Skip to main content

Oregon State Flag An official website of the State of Oregon »

Equitable Active Safety Improvements Evaluation Project

Severe crashes involving people walking and bicycling are happening too often, and they are disproportionally located in low-income and BIPOC communities. The Equitable Active Safety Improvement Evaluation aims to reduce the frequency and severity of crashes involving people walking and bicycling and will prioritize social equity in its solutions on the state transportation system.

In fall 2021, ODOT initiated an effort to identify ways to more rapidly review, assess and deliver infrastructure safety improvements to address pedestrian and bicycle fatalities and serious injuries on the state highway system, particularly in low-income and BIPOC communities. ODOT recognizex that people walking or rolling on our highway system are disproportionately experiencing negative impacts compared to those in single occupancy vehicles. These outcomes are even worse for low income and BIPOC community members. 

This initiative evaluated existing ODOT bicycle and pedestrian safety programs and the data guiding the agency. It also identified a suite of recommendations for improving existing programs and developing a new program in order to more consistently review, assess and make rapidly implementable improvements to the system. The assessment evaluated a range of funding options and potential tradeoffs that come with re-allocating existing program funds. 

Input from the Oregon Bicycle and Pedestrian Advisory Committee (OBPAC) informed ODOT’s recommendation to create a new, dedicated program to assess immediate safety incidents and implement changes and the re-allocation of state safety funds.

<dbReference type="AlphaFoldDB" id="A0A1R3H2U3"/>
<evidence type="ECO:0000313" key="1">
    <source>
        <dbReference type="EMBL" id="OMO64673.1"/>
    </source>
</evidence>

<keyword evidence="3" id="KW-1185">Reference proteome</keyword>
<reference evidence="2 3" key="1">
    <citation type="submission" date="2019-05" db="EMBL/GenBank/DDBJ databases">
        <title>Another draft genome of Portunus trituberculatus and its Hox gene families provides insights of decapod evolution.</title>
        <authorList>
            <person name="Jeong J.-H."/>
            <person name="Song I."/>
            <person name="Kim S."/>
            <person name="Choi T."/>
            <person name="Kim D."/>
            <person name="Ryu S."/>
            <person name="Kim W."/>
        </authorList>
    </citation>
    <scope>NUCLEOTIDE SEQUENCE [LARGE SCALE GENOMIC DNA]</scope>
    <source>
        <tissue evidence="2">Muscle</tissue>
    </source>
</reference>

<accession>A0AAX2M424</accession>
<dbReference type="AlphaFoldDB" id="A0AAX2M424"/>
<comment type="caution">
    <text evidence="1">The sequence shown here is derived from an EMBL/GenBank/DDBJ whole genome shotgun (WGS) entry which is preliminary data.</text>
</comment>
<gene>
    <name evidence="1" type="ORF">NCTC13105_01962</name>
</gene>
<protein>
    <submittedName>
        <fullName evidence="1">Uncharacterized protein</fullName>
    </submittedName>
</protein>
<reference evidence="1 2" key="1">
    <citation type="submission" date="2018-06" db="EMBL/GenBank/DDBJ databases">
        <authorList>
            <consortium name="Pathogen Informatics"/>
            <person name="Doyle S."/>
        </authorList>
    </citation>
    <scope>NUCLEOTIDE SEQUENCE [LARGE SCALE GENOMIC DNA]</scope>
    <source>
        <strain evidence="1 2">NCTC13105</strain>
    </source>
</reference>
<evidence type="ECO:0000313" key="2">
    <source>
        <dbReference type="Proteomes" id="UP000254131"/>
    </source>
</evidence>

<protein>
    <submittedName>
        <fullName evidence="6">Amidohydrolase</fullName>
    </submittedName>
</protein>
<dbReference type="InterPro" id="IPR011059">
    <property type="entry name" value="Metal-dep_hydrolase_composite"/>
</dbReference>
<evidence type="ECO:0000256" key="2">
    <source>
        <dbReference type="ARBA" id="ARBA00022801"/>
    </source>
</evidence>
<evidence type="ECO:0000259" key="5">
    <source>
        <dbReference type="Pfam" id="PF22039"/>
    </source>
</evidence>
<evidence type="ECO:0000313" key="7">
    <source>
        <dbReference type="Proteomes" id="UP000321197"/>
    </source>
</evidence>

In 2014-2018, high concentration of low income and BIPOC communities witnessed rate of 35.7 injuries. Higher than state average

Crashes involving people walking and bicycling accounted for 13% of the total fatal and serious injury crashes statewide between 2016 and 2020. That number is trending upward based on preliminary data for 2021 and 2022. 

A recent ODOT study, Understanding Pedestrian Injuries and Social Equity (2021), found that a disproportionate number of active transportation fatalities occur in low-income and BIPOC communities in Oregon. A number of contributing factors such as increased exposure, poor lighting, and prevalent bicycle and pedestrian crash risk factors are more likely to exist on roads through these communities. 

Lag time from project concept to implementation is tremendous. Safety projects are typically identified 2-3 years before STIP creation. Then it takes 1-3 years before projects are constructed after the STIP is adopted. This limits ODOT’s ability to quickly respond to emerging active-transportation safety issues through most of its safety programs. 

Crash data publication has a lengthy timeline and contributes to the lag between project programming and recent crashes. ODOT program managers are provided crash data in geo-referenced form 2-3 years after a crash has occurred. Long timelines for recent data create obstacles in project programming for safety projects 

Solutions for active transportation safety can vary widely in terms of cost and time to construct. The recent initiative developed a playbook defining which countermeasures can be designed and constructed in a short time frame. 

There is no consistent process for assessing and responding to fatal and serious pedestrian and bicycle crashes. This can result in locations with high needs to be ignored or assessed haphazardly.

​​​Oregon Daily Traffic Toll Report​​​​​

​End Date Report: 12/21/2022​​​

​Current Year

​Previous Year

​Percent Change



​​​Year to Date​​​

​Total Fatalities to Date




​Total Fatal Crashes to Date




-Pedestrian Fatalities to Date:




-​Pedalcyclist Fatalities to Date:




​-Motorcyclist Fatalities to Date:



​ 0.0%